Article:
Early Intervention Services for Psychosis and Time Until Application for Disability Income Support: A Survival Analysis
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Ensuring the financial security of individuals recovering from first episode psychosis is imperative, but disability income programs can be powerful disincentives to employment, compromising the social and occupational aspects of recovery. Survival analysis and Cox regression analysis were used to examine the rate at which individuals served by early intervention for psychosis (EIP) services apply for government disability income benefits and factors that predict rate of application. Health records for 558 individuals served by EIP programs were reviewed. Within the first year of receiving services 30% will make application for disability income; 60% will do so by 5 years. Rate of application is predicted by rate of hospital admission, financial status and engagement in productivity roles at the time of entry to EIP service. The findings suggest the need to examine the extent to which the recovery goals of EI services are undermined by early application for government income support. They also suggest the need to develop best practice guidelines related to ensuring the economic security of individuals served.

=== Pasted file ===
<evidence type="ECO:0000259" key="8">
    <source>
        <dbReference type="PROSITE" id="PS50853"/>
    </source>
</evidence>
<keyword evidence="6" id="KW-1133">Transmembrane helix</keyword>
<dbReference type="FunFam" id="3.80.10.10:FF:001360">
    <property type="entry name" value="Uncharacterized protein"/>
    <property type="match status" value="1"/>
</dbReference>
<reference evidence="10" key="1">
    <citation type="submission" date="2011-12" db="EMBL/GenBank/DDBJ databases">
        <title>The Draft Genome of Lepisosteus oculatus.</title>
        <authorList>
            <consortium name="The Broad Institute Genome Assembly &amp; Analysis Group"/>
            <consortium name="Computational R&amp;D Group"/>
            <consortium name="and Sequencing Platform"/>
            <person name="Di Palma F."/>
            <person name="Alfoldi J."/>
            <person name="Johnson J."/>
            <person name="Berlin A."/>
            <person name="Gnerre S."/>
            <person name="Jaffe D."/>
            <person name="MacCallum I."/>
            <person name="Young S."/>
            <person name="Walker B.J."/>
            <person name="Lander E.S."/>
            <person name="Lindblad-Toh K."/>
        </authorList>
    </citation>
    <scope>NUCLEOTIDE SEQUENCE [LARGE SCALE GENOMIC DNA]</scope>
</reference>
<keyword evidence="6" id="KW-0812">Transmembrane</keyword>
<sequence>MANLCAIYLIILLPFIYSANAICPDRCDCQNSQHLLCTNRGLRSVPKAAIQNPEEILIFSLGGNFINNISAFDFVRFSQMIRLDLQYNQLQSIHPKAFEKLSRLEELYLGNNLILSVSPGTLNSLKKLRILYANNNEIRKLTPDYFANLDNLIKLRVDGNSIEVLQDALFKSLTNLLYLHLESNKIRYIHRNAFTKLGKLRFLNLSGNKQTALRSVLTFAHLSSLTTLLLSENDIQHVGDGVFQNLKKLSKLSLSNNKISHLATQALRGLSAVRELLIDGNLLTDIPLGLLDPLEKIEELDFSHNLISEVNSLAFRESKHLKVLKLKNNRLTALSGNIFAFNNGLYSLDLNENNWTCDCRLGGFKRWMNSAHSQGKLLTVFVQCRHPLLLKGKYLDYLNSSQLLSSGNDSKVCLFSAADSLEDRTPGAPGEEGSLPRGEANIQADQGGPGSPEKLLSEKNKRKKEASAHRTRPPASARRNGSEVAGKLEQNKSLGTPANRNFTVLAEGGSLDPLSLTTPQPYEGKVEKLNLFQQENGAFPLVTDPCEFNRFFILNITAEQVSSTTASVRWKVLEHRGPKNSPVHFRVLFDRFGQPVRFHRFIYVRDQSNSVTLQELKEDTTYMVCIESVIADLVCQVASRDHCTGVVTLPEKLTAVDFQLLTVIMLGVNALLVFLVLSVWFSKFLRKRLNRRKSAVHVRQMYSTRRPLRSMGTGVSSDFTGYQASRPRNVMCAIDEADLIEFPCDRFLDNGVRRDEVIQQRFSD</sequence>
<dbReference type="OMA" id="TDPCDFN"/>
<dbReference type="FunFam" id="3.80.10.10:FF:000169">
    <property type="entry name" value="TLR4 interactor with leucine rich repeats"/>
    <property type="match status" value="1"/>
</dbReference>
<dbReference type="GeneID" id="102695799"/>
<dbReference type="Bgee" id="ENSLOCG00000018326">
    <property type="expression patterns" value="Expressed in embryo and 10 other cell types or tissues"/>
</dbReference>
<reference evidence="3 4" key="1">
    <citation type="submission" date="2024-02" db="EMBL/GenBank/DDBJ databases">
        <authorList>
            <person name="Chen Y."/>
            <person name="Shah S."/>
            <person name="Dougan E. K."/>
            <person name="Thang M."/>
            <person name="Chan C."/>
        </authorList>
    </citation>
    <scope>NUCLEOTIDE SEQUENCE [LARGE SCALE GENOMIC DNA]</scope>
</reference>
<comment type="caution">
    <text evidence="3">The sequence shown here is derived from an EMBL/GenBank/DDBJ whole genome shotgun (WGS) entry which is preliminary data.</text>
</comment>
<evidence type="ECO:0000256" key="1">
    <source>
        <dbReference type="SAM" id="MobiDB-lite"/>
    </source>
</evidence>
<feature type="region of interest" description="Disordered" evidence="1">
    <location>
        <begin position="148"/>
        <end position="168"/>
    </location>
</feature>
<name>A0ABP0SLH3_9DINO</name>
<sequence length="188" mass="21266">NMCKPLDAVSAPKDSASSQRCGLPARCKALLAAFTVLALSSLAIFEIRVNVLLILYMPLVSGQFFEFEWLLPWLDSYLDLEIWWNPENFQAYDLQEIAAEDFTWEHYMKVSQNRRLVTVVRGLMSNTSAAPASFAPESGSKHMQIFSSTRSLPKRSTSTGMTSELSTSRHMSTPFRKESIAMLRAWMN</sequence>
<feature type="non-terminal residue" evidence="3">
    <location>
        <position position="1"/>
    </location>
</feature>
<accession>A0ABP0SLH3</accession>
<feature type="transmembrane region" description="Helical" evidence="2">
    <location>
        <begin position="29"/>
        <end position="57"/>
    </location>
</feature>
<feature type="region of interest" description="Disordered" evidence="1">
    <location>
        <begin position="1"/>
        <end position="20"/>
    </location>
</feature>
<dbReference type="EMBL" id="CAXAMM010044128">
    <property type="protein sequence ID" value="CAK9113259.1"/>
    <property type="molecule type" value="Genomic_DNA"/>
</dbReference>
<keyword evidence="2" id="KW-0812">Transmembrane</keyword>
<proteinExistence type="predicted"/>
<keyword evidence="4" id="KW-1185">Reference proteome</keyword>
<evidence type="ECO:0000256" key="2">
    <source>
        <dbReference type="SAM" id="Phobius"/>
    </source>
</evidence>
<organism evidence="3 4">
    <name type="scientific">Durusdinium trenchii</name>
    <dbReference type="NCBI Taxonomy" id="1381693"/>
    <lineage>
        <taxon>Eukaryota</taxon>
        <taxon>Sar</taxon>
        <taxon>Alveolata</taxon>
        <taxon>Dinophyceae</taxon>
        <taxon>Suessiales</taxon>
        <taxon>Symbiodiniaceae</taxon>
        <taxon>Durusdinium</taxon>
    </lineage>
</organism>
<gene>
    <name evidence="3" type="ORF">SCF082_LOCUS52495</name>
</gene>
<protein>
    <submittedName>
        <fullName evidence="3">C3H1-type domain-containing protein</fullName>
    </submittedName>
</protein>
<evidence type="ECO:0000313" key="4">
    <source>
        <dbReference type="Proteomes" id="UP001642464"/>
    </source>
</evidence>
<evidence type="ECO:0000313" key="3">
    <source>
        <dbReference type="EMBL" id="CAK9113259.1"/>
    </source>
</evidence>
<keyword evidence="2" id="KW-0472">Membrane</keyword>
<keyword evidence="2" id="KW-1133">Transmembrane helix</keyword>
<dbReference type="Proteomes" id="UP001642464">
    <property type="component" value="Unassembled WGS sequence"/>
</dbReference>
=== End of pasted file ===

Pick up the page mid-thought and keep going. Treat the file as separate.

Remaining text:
KeywordsFirst episode psychosis Recovery Socio-economic status Early intervention
This work was supported by a grant from the Social Sciences and Humanities Research Council of Canada (Grant Number 410-2006-0919).
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